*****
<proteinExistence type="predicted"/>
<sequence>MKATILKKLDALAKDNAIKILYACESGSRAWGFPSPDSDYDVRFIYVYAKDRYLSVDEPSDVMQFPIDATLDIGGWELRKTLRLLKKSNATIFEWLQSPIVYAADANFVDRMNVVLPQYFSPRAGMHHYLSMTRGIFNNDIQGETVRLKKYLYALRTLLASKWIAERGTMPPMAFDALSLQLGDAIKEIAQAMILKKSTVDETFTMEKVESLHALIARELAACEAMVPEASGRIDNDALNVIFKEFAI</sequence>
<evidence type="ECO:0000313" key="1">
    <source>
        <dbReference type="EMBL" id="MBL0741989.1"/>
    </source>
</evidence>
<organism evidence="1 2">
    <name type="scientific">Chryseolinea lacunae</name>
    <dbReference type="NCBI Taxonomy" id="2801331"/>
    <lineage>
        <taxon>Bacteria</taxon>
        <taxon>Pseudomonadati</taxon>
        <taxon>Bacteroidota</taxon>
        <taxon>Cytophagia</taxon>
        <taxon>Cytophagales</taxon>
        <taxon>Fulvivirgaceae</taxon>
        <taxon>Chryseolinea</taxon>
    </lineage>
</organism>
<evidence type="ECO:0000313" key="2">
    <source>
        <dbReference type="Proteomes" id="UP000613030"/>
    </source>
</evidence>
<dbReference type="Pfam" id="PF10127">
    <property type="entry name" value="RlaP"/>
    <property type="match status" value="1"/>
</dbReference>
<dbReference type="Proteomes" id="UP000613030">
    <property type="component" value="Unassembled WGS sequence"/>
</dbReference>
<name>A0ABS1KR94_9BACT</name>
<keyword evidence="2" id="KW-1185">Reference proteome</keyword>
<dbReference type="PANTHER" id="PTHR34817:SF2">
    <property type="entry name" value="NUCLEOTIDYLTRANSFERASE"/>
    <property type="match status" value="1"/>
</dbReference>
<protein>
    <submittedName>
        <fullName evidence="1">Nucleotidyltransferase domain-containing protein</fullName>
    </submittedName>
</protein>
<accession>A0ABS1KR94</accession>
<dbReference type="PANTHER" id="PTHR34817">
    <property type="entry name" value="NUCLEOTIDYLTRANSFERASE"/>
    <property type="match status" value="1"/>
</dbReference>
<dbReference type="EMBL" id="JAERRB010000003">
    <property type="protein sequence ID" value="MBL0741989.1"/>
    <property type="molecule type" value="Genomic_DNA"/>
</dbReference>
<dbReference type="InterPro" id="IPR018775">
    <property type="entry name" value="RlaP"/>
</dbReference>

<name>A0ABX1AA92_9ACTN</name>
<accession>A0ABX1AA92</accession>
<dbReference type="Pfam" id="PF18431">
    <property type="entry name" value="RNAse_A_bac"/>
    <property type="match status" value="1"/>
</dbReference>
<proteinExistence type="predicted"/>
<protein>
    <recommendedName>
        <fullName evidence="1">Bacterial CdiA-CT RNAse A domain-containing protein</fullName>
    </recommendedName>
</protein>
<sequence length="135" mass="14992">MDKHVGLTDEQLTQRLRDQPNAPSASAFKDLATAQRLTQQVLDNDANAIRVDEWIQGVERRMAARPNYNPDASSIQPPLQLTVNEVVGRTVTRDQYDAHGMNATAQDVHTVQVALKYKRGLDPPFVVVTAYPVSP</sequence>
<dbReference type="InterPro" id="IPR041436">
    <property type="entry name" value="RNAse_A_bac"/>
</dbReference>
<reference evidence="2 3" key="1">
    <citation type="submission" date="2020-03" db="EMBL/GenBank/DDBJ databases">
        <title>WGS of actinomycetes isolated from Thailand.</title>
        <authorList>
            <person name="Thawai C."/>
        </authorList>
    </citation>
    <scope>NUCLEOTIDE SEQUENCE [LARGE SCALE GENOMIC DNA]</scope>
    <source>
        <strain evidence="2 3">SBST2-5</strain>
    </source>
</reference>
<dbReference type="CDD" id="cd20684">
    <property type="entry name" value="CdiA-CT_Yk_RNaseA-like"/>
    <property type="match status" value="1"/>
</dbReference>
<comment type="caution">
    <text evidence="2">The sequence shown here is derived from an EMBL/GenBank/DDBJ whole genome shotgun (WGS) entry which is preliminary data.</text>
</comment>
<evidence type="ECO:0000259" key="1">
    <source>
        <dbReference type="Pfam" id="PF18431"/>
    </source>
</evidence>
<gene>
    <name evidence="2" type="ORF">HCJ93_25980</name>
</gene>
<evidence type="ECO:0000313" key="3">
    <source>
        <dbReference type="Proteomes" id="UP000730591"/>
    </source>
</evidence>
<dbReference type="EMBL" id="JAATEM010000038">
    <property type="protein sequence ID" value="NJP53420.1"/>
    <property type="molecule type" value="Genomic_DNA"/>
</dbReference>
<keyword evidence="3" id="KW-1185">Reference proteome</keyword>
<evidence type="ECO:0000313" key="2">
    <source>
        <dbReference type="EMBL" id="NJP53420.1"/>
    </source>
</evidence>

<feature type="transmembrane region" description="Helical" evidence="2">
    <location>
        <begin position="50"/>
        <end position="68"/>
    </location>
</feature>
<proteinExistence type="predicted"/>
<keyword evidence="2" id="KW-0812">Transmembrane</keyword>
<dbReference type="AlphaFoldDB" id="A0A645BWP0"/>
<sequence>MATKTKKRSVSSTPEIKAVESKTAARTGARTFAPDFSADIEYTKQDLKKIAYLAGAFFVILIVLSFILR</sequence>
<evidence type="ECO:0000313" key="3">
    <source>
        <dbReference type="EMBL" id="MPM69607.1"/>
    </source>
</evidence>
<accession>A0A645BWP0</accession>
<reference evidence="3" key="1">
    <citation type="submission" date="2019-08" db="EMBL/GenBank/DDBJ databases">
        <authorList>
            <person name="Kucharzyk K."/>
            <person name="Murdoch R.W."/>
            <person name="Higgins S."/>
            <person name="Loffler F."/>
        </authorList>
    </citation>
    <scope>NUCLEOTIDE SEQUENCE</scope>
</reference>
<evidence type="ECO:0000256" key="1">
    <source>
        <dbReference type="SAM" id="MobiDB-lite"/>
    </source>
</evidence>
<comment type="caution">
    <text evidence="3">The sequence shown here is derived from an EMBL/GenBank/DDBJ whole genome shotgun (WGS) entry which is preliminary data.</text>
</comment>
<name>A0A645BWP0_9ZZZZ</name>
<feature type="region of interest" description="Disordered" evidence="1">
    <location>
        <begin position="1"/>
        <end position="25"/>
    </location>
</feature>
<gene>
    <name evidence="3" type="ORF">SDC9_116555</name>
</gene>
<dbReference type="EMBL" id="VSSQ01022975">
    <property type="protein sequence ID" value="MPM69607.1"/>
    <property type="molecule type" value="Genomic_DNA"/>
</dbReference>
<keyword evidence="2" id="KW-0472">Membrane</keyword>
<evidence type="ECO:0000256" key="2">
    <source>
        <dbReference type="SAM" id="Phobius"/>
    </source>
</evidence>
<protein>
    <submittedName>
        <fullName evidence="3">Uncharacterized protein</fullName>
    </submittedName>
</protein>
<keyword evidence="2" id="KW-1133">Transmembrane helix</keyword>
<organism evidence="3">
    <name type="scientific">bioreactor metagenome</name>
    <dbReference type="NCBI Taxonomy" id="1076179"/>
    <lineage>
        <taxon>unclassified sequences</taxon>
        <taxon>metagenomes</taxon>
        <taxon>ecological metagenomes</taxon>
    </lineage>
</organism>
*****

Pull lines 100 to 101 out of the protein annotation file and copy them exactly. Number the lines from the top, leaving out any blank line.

    <source>
        <dbReference type="Proteomes" id="UP000730591"/>